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Creation of World in Ovid’s “Metamorphoses” Essay (Critical Writing)

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The poem Metamorphoses by Ovid presents a chronological narration about the changes occurring in the human world. In particular, the poet touches upon the creation of the world from the beginning of the universe formation up to his times. Throughout the fifteen books, the author also reveals the theme of power, love, and violence. He also depicts gods as direct participants of transformations in the universe.

Book I

In the first poem of the book, Ovid describes the creation of the universe by God within six days. While describing this, Ovid imposes his own evaluation on this process thus emphasizing that man is the greatest miracle of the Creator. The author also focuses on the gods’ power as a means of settling chaos on the Earth; gods are the main regulators of conflicts.

In The Ages of Mankind, Ovid enumerated the periods of human development. Hence, according to the poet, the golden age discloses the life of people that are in the harmony with nature. This is the ideal period where there is no place for war and violence. All people declare peace and the righteous order of things. Further descriptions from Silver to Iron Age provide the readers with an analysis of mankind’s destructive action over the Earth. Jupiter, therefore, decides to descend to earth in mortal disguise thus taking revenge on the corruptness of humanity. Therefore, the main theme of this chapter is the revenge of gods who decide to sentence the earth’s population to death.

The part of Book I, The Flood conveys the gods’ intentions to exterminate humankind from the Earth. Ovid’s account of the flood differs from the biblical one. Hence, the poet’s purpose for writing is aimed at learning the way it happens so that he does not focus on the fact that all things are created by God. Instead, he presents the flood as a natural process that destroyed everything living on the glove.

The next chapter called Deucalion and Pyrrha s the account of the recreation of life on the Earth by two humans who remained after the deluge. To repopulate the earth, the couple is told to “leave temple, veil [their] heads, loosen [their] robes” and sow the “mother’s bones” that will turn into mortal creatures (Ovid 12). Again, with the gods’ efforts, the human population is renewed and the natural balance is restored.

In the closing parts of the first book, Ovid renders the gods’ attempts to return love and welfare to the planet. The poem Apollo and Daphna, manifest the appearance of love games founded by Cupid, the god of love. He strikes Apollo with the arrow attracting love and Daphne with the arrow repelling love. Therefore, every time Apollo approaches Daphna, she runs away from him. The end of the story is rather sad as Daphna is turned into a laurel tree by her father and was guarded by his bellowed Apollo. Like the previous part, Io is also a story about love games between gods and humans that are sometimes reduced to cruelty.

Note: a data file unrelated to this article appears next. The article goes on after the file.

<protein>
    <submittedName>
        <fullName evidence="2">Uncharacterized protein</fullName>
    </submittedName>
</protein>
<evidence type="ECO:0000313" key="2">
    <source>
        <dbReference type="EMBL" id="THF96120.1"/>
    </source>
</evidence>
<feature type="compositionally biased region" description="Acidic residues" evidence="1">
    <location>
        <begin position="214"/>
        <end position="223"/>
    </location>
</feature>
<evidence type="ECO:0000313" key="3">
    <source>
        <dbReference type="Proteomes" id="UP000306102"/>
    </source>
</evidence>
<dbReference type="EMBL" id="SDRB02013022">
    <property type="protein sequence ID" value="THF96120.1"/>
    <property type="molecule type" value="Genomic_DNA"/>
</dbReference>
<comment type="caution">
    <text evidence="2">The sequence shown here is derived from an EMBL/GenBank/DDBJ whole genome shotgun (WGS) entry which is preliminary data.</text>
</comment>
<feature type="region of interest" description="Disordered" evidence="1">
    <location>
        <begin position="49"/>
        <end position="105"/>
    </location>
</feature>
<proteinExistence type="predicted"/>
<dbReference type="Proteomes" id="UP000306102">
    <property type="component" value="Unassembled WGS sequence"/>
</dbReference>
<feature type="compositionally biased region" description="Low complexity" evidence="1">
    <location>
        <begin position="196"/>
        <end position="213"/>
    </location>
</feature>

Book II

Pantheon is a continuation of the story from the first book. This part touches upon the story about Phaethon, the son of Clymene whose father is the sun god Phoebus. In order to prove the blood relationship, Phaethon travels to the palace and asks the sun god of his origin. In his turn, Phoebus promises his son to let him drive his chariot across the sky thus making a binding vow to Phaethon. As Phoebus foresees, Phaethon’s travel turns out to be a disaster for the Earth thus costing evaporating rivers and oceans and creating the Sahara Desert. Phaethon evokes Jove’s anger and indignation who tries to eliminate the fire. In the end, he kills Phaethon.

The stories about Callisto who was the Jove’s lover, about the Raven and the Crow, Mercury and Battues are mostly devoted to the analysis of the gods’ deeds and the way they influence the life of mere humans. The readers also know the myth about Jupiter and Europa as it is one of the most famous legends about Jupiter’s infidelity.

Book III

In the third chapter, one can across the mythical stories about mortal heroes manipulated by the divine rules. This part is also devoted to the description of relationships between mortal people and powerful gods. Hence, the opening poem of the chapter narrates the story about Cadmus, who is told to save his sister Europa; otherwise, he would be exiled by his father, the king of Sidon. The adventure is marked by the cruel battles of Cadmus with the giant serpent. At the end of the fight, Cadmus finds the city of Thebes.

A captivating myth about tragic and unanswered love is revealed in the poem Narcissus and Echo. This narration is about the impossibility of humans to realize the real essence and object of love. The final story of the third chapter displays such moral concepts as trust and reliance generate misconception among both people and gods.

Works Cited

Ovid. Metamorphoses. UK: Oxford University Press, 1998.

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